Savings account interest rate cuts could bring tax relief Go compare with our comparison table

Savings account interest rate cuts could bring tax relief

02 February 2010 / by Andy Davies

Falling interest rates on savings accounts could tip some savers below their annual tax-free threshold, Moneynet.co.uk has claimed.

According to Moneynet.co.uk's spokesman, Andrew Hagger, elderly savers in particular rely on the interest from their savings to boost their pension incomes.

"Interest rates have fallen sharply over the last 18 months and will have undoubtedly caused financial hardship to those who depend on their savings income, sometimes just to make ends meet.

"Not only have these record low rates made ISA benefits barely worthwhile, and almost impossible to find a savings account that keeps pace with inflation, but it could also have an impact on the tax status of savings interest for some people," he said.

Research by the comparison website has revealed that plummeting interest rates could in some cases, reduce earnings by a half.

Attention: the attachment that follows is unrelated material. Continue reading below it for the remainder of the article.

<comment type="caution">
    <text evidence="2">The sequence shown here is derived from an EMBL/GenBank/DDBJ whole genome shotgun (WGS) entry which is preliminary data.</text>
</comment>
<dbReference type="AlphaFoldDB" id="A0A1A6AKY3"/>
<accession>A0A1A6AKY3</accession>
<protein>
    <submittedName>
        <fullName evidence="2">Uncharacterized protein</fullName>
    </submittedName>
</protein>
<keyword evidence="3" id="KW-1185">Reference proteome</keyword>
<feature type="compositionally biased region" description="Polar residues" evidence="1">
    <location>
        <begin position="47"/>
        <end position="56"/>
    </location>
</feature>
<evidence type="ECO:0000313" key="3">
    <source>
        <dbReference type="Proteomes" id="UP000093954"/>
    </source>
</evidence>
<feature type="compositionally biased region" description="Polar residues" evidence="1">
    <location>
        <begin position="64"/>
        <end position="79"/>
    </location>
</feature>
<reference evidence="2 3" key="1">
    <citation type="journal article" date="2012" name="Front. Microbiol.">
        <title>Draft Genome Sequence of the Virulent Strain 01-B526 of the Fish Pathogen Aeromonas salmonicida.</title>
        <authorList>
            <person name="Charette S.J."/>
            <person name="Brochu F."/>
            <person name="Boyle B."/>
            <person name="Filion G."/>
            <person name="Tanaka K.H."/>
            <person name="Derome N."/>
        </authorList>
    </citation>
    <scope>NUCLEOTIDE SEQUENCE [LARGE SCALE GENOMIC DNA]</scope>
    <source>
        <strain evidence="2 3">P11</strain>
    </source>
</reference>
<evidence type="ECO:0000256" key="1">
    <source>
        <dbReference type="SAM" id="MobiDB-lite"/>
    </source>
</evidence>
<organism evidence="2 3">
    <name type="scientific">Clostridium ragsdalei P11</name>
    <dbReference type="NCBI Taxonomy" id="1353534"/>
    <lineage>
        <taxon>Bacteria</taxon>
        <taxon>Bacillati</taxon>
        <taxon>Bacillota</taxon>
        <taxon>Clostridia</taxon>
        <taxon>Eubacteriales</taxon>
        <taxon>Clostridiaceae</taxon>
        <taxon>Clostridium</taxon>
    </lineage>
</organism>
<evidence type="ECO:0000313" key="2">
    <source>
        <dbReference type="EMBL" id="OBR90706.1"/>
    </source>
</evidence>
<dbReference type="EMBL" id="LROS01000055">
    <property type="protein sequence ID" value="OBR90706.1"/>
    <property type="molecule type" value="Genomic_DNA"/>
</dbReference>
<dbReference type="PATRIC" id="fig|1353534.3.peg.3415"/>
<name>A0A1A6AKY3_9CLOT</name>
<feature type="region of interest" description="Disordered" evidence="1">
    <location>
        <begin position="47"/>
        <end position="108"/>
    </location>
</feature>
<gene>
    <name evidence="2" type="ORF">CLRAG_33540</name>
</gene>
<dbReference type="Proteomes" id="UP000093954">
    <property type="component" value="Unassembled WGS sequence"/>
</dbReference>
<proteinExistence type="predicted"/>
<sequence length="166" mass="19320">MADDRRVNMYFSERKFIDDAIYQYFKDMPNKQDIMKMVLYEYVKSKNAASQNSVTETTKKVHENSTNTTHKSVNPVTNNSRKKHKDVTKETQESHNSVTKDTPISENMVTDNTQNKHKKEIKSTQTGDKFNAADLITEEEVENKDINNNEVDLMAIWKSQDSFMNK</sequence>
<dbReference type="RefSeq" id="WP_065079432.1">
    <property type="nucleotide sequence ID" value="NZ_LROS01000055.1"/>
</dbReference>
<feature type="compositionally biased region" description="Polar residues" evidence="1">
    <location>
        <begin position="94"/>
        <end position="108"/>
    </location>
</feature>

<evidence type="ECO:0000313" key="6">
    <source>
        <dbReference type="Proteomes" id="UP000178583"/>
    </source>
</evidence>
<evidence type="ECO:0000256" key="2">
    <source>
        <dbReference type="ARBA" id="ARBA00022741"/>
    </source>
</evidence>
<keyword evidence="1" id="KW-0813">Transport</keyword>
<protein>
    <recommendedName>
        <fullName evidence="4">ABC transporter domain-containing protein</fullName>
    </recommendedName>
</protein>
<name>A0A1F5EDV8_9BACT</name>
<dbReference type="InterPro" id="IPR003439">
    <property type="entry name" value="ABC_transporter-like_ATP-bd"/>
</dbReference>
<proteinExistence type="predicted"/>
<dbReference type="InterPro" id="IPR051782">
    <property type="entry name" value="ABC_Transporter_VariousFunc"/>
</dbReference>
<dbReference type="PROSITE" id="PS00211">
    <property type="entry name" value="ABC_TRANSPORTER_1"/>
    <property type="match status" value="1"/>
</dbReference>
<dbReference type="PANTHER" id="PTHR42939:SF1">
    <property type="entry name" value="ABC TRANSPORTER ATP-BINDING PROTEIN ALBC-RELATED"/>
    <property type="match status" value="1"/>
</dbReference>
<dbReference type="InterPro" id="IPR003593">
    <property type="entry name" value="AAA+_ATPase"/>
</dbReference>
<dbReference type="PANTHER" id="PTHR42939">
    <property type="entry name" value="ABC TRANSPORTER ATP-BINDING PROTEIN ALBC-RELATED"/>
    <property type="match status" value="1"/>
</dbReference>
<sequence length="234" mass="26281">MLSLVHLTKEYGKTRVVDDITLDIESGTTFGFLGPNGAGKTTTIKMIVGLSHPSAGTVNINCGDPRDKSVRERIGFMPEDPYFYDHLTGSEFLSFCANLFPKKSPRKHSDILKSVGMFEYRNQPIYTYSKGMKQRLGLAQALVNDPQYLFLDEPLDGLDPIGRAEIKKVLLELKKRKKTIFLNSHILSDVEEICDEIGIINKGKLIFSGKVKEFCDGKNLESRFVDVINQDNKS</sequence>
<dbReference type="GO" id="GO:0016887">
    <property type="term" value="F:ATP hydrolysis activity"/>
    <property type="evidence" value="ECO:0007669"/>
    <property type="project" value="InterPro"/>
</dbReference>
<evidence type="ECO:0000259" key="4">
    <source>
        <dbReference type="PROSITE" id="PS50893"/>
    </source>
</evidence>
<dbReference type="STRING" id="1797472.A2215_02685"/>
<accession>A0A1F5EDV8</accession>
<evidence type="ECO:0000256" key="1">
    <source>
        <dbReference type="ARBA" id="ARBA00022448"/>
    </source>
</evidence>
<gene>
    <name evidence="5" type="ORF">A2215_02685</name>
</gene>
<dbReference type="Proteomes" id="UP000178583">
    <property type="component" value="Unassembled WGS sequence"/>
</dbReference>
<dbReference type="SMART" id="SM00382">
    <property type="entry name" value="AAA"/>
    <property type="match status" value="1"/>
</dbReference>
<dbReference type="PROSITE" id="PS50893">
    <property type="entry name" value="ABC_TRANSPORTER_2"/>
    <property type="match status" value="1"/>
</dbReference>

For example, a single pensioner aged 75 or over with savings of £60,000 could earn around seven per cent interest prior to rates falling, while a typical rate now stands 3.5 per cent.

Commenting, Mr Hagger said: "Because the rate cuts have been so drastic, it could mean that the total annual income for some consumers has now fallen below the tax-free threshold (£9460) which could entitle them to receive their interest income without tax deducted."

According to Moneynet.co.uk, the total annual income based on pension income and earnings from savings for a typical pensioner aged 75 and over stands at just over £8000 – compared to just over £10,000 when interest rates were higher.

He added: "Savings income is a vital lifeline for some people, so qualifying for interest free of tax will at least go some way to offsetting the sharp fall in interest rates."

© Fair Investment Company Ltd